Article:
While sensitive to the narrative beats of the source material, fans of the best-selling memoir will be disappointed by the tone of this adaptation, which is a decided Hollywoodization.
Jared Eamons (Lucas Hedges) is a typical southern teen living in Arkansas. His father, Marshall (Russell Crowe), owns a Ford dealership and moonlights as a preacher. His mother, Nancy (Nicole Kidman), is a dutiful wife and mother, supporting the men in her life without question. But as typical as Jared is, he plays sports, has a girlfriend, is an avid video gamer, and attends church regularly, he has always felt different. And as he reaches the age of majority, his feelings for men strengthens. Jared is gay.
Obviously, revealing this to his conservative, religious parents would be a nuclear conflagration occurrence, and to be fair, any teen sharing his or her sexual proclivities is unusual. But after being sexually assaulted (raped) by a fellow student at college, the truth, at least part of it, comes home. And his caring parents turn to their faith for answers.
The story of Jared’s experiences with something called “conversion therapy” should be a harrowing and disturbing thing to watch. But it isn’t. Aside from a weird Bible exorcism, which I don’t remember from reading the memoir, the gay conversion therapy facility that Jared attends is rather tame. Sure, there is an oppressive pall hanging about, but there is a level of civility to it. In order to up the energy, director Joel Edgerton turns to formulaic themes. Therefore, we get a suicide and a scene in which poor Jared must make a harrowing escape from the facility. Both of these events I can’t remember taking place in the memoir.
What does work are the performances. Hedges, who is everywhere these days, is perfect for the central role. Kidman, who is having a stellar year, delivers a sympathetic, although a little too heavy-handed and expositive, character that is in-keeping with the spirit of the memoir.
Shorted by the script is Crowe, playing the family patriarch. The father’s backstory, as a stock car racer, turned dealership owner, turned preacher, is not given its due. Left on the cutting room floor is a wonderful sequence in the memoir where Jared travels with his father to a prison to do religious outreach. I can see the handfuls of M&Ms being traded with inmates for tracts, which are written Bible verses.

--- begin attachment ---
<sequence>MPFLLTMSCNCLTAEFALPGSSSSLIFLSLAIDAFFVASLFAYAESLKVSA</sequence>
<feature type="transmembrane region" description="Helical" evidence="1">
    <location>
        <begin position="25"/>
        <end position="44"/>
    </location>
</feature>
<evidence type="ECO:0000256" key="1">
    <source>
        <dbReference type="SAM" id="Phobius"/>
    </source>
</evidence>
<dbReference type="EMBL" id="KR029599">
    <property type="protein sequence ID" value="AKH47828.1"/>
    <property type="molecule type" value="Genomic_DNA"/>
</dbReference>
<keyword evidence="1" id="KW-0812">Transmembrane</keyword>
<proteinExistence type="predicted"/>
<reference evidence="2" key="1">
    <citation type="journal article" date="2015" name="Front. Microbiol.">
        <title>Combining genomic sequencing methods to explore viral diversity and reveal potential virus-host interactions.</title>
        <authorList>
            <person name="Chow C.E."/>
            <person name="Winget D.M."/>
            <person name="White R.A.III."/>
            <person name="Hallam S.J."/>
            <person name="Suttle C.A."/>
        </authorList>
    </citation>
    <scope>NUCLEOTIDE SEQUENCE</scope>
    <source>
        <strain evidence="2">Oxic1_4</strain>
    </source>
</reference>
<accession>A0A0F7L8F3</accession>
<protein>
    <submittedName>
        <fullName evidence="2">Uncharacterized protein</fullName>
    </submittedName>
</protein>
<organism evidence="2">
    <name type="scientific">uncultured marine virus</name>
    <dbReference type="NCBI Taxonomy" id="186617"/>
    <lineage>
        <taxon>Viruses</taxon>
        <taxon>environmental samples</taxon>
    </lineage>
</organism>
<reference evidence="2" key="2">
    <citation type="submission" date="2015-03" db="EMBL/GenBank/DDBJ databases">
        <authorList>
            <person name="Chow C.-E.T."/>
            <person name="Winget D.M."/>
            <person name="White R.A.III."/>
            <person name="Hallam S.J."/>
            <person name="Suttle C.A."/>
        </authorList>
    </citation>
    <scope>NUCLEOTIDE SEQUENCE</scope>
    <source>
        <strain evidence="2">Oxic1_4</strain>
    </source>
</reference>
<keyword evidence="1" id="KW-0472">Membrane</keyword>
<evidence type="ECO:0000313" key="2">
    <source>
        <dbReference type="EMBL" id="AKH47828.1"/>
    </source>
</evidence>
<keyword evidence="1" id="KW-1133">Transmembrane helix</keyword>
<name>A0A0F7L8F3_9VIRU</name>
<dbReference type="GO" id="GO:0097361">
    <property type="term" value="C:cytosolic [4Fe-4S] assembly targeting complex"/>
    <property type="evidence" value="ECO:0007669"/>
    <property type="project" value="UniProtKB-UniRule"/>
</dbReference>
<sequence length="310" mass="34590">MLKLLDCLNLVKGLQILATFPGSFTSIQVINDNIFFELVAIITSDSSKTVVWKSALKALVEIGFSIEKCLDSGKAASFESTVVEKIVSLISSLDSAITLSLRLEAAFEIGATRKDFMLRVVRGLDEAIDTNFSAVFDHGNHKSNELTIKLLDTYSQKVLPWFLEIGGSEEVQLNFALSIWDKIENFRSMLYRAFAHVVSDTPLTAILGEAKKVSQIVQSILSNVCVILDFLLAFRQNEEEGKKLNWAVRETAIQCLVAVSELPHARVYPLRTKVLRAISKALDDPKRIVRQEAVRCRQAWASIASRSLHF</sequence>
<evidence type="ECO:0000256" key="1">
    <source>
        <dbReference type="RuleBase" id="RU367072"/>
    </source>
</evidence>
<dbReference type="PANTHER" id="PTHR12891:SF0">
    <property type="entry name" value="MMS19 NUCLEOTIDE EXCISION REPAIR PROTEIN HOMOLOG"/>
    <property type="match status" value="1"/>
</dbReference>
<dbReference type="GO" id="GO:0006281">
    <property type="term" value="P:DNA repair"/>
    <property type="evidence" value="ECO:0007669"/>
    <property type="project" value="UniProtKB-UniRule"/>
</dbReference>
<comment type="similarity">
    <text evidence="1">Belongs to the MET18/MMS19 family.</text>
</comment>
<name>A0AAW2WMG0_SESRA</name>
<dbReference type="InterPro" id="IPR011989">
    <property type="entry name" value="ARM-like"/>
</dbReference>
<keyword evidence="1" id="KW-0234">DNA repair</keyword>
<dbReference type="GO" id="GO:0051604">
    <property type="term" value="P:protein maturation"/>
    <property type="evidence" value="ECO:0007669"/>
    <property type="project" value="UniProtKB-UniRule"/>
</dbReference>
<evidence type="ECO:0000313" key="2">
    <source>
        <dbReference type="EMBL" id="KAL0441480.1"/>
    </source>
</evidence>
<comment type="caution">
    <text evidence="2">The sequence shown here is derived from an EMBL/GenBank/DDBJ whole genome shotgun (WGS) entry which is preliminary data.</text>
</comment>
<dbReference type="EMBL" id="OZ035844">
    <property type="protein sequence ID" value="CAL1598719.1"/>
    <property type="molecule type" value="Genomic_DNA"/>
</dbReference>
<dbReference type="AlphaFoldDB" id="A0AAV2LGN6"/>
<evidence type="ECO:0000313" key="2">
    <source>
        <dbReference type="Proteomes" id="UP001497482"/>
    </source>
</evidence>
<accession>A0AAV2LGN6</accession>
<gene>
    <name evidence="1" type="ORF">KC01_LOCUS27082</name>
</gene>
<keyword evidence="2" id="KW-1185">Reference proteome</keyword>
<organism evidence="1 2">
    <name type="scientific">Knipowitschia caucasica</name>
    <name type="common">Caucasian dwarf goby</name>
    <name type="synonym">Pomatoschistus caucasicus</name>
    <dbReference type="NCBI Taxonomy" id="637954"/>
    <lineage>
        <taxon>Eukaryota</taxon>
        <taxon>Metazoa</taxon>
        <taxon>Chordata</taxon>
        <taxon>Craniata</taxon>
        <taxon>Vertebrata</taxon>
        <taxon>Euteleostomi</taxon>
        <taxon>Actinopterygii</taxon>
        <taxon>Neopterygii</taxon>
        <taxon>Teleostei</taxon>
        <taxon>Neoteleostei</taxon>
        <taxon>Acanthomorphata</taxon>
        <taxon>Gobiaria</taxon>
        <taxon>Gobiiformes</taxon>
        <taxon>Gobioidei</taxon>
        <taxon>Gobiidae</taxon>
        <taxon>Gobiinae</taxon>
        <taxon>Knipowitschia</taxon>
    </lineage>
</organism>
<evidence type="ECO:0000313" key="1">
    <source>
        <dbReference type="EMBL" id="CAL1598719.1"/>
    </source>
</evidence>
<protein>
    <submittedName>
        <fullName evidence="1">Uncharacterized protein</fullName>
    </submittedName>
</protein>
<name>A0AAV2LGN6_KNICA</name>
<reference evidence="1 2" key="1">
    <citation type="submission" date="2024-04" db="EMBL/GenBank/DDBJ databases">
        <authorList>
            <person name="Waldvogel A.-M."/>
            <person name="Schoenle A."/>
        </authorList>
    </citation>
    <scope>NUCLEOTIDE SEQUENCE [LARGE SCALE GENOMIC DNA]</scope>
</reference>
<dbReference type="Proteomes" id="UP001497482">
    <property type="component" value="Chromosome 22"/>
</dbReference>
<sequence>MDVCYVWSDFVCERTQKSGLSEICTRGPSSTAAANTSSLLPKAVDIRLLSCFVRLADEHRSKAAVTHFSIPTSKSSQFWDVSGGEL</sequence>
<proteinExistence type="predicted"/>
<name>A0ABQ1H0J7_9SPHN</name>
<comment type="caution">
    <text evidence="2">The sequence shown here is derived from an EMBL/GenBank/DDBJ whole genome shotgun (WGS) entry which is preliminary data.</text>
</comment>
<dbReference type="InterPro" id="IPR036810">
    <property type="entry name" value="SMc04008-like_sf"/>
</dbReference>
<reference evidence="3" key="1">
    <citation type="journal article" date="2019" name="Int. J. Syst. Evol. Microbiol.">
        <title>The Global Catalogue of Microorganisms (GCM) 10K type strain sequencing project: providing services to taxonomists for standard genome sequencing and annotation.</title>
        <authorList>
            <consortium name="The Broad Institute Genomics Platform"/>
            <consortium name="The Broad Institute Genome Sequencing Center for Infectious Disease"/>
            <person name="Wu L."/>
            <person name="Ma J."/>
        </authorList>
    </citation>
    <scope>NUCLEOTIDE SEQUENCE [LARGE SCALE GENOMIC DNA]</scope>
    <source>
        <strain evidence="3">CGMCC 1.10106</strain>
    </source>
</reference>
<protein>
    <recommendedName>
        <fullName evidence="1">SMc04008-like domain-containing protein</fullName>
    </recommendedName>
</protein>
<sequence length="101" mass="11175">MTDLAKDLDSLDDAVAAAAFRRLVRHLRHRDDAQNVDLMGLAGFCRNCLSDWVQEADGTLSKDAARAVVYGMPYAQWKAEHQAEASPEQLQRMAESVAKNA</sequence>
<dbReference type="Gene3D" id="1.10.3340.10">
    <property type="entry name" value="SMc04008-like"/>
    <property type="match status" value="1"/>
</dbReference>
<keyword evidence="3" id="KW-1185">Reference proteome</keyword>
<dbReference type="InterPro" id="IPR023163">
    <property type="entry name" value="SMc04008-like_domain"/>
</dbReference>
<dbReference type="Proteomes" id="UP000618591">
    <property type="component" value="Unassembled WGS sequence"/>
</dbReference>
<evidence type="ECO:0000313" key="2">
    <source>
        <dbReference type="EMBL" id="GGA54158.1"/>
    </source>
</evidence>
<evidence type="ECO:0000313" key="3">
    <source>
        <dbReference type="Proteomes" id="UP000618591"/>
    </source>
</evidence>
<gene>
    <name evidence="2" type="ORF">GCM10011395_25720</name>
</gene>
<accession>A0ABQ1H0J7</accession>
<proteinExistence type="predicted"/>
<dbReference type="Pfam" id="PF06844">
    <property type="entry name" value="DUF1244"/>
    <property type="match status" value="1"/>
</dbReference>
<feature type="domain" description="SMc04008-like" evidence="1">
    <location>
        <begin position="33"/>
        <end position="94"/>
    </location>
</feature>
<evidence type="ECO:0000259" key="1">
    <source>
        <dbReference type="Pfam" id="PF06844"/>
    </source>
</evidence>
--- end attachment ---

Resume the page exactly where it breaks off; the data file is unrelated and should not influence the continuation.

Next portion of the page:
Also, in the memoir, the father’s religious conversion, following something of a Saul to Paul story, had him stopping in the middle of the night to help a stranded motorist. Something went terribly wrong and the father was horribly burned. Using that experience as a sign from God, the father stepped up his efforts to become a full-time preacher.
And although Kidman is wonderful as the voice of reason, as things get out of control, the memoir had more tender moments that are replaced by on-the-nose exposition. This “say it, instead of show it” approach to the story-telling makes the film seem rushed. But to be fair, the program that Jared enrolls in lasts only 12 days, which compresses the events. Still, the movie’s momentum just seems too fast.
The rape that precipitates the revelation of Jared’s sexuality is changed in the film. This may trouble some fans of the book. This is a critical part of the memoir—it’s terrible, vivid, and illustrates why Jared would be suffering so powerfully from post-traumatic-stress.
And surprisingly, “Boy Erased” has to be one of the ugliest looking films that I’ve seen this year. So much of the movie is lit so darkly that I thought I might go blind staring at the screen. This is a familiar trend where lack of color and muted tones dominate (see last week’s “Suspiria”). While it does convey a depressing tone, it is hard on the eyes. In this era of digital cameras and fast lenses that are able to produce clean images in extremely low light conditions, delivering a look this indistinct and dull is unforgivable.
My misgivings aside, “Boy Erased” isn’t a bad film. It is a slightly better take on the subject matter than “The Miseducation of Cameron Post,” released earlier this year, but still not the transcendent movie that it might have been had it stuck closer to the source material. Employing a narration that reproduced “Boy Erased” writer Gerrard Conley’s internal monologue might have helped, as well.
A well-acted, well-intentioned attempt to bring a best-selling, very personal memoir to the big screen, “Boy Erased” plays it safe with familiar melodrama that touches upon critical issues.